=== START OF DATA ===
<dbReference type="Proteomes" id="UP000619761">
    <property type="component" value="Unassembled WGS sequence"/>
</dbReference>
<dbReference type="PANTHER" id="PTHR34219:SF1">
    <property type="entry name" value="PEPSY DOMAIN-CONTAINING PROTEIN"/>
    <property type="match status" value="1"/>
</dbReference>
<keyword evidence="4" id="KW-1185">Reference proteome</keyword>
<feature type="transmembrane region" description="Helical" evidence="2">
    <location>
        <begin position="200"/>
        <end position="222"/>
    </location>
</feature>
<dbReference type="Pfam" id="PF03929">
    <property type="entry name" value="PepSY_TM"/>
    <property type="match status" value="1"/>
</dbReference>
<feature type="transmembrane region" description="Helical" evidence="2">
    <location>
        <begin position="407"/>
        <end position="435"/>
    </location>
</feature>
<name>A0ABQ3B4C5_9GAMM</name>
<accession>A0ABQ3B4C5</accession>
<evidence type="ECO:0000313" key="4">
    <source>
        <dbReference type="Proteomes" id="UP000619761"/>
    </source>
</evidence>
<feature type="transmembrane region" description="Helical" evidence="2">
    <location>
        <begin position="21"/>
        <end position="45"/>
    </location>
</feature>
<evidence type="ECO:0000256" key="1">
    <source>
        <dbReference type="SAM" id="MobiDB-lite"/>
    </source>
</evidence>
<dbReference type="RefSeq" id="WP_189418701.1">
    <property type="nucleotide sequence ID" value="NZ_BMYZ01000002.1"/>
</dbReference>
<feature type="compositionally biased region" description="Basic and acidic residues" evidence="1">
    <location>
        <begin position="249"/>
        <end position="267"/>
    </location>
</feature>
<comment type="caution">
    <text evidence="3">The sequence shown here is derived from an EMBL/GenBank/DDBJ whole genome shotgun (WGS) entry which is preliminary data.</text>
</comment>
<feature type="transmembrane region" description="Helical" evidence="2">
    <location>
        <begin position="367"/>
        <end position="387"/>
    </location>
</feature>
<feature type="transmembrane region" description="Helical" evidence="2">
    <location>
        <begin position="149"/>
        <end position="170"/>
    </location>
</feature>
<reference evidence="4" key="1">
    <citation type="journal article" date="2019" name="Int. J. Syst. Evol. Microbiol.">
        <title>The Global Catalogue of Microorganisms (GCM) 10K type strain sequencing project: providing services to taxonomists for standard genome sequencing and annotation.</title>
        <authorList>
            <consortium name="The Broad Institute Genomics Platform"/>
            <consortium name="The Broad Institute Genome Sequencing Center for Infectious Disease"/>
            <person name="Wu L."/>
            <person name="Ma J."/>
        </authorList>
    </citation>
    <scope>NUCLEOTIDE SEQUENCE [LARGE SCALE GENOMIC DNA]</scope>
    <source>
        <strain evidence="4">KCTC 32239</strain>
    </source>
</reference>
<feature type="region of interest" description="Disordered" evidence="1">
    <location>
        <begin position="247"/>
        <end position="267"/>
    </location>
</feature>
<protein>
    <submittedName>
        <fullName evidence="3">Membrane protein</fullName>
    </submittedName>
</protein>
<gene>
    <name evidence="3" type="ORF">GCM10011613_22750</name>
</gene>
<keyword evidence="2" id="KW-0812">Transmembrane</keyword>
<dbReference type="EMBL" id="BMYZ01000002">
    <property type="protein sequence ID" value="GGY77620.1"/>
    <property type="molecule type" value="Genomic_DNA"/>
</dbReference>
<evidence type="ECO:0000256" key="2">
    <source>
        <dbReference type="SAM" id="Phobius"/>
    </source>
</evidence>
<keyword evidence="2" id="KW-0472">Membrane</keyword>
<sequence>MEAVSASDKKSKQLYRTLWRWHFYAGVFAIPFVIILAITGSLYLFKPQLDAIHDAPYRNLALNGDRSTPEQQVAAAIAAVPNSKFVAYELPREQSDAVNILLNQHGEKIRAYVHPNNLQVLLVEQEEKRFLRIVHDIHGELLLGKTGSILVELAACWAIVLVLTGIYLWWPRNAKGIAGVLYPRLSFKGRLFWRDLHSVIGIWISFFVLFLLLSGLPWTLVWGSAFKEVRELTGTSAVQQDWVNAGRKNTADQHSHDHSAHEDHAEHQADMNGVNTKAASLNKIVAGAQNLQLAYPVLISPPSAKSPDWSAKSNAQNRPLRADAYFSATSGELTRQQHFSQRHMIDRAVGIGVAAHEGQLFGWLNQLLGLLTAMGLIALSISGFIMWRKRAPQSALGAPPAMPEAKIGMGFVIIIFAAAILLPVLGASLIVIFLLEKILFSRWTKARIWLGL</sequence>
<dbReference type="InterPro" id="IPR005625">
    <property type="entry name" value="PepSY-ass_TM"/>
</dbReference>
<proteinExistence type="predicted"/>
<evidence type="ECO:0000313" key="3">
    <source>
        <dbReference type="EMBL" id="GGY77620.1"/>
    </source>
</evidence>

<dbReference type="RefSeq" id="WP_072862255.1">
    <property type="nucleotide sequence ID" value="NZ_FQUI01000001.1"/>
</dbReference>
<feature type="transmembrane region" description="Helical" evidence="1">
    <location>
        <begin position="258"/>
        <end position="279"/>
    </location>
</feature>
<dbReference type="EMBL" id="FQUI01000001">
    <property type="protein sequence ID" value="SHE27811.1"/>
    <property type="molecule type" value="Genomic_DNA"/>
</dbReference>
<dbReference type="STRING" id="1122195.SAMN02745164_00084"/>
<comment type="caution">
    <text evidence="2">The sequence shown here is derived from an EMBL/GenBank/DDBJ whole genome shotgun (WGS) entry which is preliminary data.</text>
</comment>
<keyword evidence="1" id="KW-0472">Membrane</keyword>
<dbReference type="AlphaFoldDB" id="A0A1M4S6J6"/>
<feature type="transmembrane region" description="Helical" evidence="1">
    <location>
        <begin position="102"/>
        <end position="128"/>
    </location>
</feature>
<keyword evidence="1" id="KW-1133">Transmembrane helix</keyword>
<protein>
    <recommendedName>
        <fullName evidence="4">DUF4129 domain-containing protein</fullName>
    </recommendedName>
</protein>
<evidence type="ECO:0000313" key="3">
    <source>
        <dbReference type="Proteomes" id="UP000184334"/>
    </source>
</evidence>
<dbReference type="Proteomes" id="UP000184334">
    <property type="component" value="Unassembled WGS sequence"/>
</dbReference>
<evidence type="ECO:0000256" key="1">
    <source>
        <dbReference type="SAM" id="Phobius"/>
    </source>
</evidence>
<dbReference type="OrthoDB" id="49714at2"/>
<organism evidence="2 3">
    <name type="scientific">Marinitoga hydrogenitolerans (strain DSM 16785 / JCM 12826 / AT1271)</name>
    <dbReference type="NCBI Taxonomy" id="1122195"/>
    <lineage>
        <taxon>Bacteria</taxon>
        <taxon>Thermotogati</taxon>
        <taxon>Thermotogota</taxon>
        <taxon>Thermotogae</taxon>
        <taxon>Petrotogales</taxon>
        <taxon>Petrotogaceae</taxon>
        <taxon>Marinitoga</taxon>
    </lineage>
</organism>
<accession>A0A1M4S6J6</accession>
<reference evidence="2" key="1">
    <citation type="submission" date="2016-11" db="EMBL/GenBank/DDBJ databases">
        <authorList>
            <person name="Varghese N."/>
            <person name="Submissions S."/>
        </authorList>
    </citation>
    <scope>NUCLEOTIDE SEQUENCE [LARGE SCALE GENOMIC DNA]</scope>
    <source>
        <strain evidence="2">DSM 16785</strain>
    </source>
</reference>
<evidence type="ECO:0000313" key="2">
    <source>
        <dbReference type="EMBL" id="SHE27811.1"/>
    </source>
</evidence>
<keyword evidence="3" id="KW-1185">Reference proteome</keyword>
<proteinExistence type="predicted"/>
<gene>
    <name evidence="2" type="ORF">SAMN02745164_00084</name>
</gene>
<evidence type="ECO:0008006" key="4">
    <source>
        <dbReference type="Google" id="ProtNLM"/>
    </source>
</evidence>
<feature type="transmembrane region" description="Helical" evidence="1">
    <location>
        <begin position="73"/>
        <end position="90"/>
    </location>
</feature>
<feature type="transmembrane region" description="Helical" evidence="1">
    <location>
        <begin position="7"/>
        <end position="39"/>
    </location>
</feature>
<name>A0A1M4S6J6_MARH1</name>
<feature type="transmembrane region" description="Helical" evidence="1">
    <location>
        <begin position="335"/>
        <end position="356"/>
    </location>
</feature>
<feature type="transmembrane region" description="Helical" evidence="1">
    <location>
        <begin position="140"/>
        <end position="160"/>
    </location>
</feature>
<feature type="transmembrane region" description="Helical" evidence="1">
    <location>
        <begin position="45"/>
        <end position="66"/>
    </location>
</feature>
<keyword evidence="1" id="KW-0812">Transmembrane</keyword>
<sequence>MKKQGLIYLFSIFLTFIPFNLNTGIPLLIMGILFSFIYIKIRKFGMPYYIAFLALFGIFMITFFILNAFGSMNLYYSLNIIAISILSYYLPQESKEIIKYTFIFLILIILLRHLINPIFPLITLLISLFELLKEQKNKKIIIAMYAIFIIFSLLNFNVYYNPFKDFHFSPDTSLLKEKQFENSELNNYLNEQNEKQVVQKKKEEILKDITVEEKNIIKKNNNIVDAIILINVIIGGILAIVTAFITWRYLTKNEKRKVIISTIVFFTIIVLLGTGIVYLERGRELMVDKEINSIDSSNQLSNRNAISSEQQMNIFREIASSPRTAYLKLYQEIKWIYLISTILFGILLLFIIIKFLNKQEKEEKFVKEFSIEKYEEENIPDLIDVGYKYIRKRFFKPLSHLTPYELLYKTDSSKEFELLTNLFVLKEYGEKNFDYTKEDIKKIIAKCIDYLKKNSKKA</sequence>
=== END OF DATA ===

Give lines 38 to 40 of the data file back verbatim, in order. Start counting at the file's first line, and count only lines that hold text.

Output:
<evidence type="ECO:0000256" key="1">
    <source>
        <dbReference type="SAM" id="MobiDB-lite"/>